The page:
KANSAS — The University of Kansas has released documents outlining the employment of its athletic director, including compensation records, after local and national media organizations sued the school for access to the records.
A ruling from a Douglas County District Court, issued Sept. 17, ordered the release of the employment agreement and the retention payment agreement of university Athletic Director Lew Perkins. The case was brought by the Kansas media outlet World Company, owner of the Lawrence Journal-World, the Kansas Press Association and The Associated Press. The University of Kansas and its sports division, the Athletic Corporation, were defendants in the suit. The documents were released to the media on Friday, Sept. 24.
World Company submitted a request for Perkins’ complete employment contract on Jan. 16, 2004. The University of Kansas denied the release of the contract but disclosed Perkins’ base salary of $400,000 a year. World Company filed a lawsuit on Jan. 22; the AP and Kansas Press Association later joined in the suit.
The district court ruled that because Perkins’ employment at the University of Kansas was paid for with public funds, his contract was subject to public scrutiny.
The initial request for information came from a local paper, the Lawrence Journal-World, for a story on Perkins’ contract and how state funds were being spent.
Journal-World Managing Editor Richard Brack told the Student Press Law Center in February that because Perkins’ pay involves state funds the public had a right to view the contract.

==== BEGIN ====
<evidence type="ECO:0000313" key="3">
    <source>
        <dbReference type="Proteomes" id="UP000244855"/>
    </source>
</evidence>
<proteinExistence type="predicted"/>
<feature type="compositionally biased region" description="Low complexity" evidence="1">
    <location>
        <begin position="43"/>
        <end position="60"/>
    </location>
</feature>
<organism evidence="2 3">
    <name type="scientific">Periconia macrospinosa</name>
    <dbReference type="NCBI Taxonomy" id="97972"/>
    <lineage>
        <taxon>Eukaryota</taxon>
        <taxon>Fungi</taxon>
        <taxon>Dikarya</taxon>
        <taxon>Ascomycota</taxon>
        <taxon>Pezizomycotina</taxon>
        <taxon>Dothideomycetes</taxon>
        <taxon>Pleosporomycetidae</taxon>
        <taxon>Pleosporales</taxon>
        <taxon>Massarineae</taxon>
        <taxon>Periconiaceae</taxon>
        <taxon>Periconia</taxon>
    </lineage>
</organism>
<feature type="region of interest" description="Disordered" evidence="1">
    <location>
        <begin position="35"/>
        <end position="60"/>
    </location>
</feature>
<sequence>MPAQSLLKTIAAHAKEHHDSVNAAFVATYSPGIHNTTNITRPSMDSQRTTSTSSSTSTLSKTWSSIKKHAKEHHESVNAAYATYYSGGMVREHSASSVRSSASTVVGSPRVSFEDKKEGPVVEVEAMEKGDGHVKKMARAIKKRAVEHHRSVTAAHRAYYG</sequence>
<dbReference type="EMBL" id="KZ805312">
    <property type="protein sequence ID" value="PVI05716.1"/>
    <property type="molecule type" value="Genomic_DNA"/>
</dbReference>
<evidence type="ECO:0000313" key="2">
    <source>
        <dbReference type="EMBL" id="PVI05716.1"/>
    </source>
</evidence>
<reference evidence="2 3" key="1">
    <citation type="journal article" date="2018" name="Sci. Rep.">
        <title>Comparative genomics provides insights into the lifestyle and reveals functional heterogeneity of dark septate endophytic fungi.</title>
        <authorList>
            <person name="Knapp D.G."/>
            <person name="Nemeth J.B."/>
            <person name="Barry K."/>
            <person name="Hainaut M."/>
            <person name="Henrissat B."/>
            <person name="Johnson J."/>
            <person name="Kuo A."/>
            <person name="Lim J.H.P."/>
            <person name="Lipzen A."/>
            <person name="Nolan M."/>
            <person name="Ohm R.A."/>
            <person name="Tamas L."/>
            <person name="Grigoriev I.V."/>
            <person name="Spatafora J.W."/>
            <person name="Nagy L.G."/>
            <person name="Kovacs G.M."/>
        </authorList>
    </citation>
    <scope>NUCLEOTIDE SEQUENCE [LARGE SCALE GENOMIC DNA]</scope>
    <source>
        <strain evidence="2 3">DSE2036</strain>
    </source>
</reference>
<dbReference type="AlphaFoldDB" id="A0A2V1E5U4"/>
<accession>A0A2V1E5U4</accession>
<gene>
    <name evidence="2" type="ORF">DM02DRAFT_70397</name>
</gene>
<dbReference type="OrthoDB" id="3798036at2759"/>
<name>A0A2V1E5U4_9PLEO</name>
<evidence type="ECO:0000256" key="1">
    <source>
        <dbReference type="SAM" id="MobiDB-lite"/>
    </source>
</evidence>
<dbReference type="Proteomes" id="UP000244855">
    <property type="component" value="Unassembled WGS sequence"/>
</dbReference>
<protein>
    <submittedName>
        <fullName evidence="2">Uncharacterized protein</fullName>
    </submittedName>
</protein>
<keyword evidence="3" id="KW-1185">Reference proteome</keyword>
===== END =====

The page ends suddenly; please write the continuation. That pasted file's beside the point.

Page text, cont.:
“There can’t be secret deals in open government,” Brack said.
The University of Kansas argued that since Perkins’ salary does not come solely from state funds, his pay records should be kept private. According to the documents, $165,000 of Perkins’ salary comes from state funds. The Athletic Committee at the university pays $210,000; the remaining $170,000 is paid by the Chancellor’s Endowment Association. Perkins earns $520,000 per year, with an opportunity for a $25,000 annual bonus.
“He’s not even paid halfway by state funds,” University of Kansas spokesman Kevin Boatright said. “We don’t apologize for paying him what we believe he is worth.”
Records that identify certain individuals and some personnel records are exempt from Kansas’ open-records law. Boatright said the university interpreted the law to mean Perkins’ employment records were exempt as well.
“The law is not cut and dry,” Boatright said. “The university thought we had a sound legal basis.”